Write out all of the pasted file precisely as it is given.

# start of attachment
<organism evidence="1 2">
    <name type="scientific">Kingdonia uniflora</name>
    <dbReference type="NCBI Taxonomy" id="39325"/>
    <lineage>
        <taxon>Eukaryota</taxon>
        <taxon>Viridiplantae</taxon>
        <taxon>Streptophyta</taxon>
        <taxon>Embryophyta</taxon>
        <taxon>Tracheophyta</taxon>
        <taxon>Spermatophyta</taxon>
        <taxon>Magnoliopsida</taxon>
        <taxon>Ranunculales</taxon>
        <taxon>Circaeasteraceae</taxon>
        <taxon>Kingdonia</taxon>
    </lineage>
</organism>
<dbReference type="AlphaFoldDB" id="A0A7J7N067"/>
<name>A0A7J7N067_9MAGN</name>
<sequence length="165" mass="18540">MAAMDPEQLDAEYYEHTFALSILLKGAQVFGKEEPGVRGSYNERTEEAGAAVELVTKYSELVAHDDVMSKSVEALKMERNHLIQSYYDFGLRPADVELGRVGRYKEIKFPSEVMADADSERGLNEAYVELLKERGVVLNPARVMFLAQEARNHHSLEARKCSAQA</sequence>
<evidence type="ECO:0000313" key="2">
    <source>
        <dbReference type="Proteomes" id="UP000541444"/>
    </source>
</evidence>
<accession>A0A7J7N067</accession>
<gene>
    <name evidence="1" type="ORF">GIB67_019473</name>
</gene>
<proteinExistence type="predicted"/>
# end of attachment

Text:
<organism evidence="1 2">
    <name type="scientific">Kingdonia uniflora</name>
    <dbReference type="NCBI Taxonomy" id="39325"/>
    <lineage>
        <taxon>Eukaryota</taxon>
        <taxon>Viridiplantae</taxon>
        <taxon>Streptophyta</taxon>
        <taxon>Embryophyta</taxon>
        <taxon>Tracheophyta</taxon>
        <taxon>Spermatophyta</taxon>
        <taxon>Magnoliopsida</taxon>
        <taxon>Ranunculales</taxon>
        <taxon>Circaeasteraceae</taxon>
        <taxon>Kingdonia</taxon>
    </lineage>
</organism>
<dbReference type="AlphaFoldDB" id="A0A7J7N067"/>
<name>A0A7J7N067_9MAGN</name>
<sequence length="165" mass="18540">MAAMDPEQLDAEYYEHTFALSILLKGAQVFGKEEPGVRGSYNERTEEAGAAVELVTKYSELVAHDDVMSKSVEALKMERNHLIQSYYDFGLRPADVELGRVGRYKEIKFPSEVMADADSERGLNEAYVELLKERGVVLNPARVMFLAQEARNHHSLEARKCSAQA</sequence>
<evidence type="ECO:0000313" key="2">
    <source>
        <dbReference type="Proteomes" id="UP000541444"/>
    </source>
</evidence>
<accession>A0A7J7N067</accession>
<gene>
    <name evidence="1" type="ORF">GIB67_019473</name>
</gene>
<proteinExistence type="predicted"/>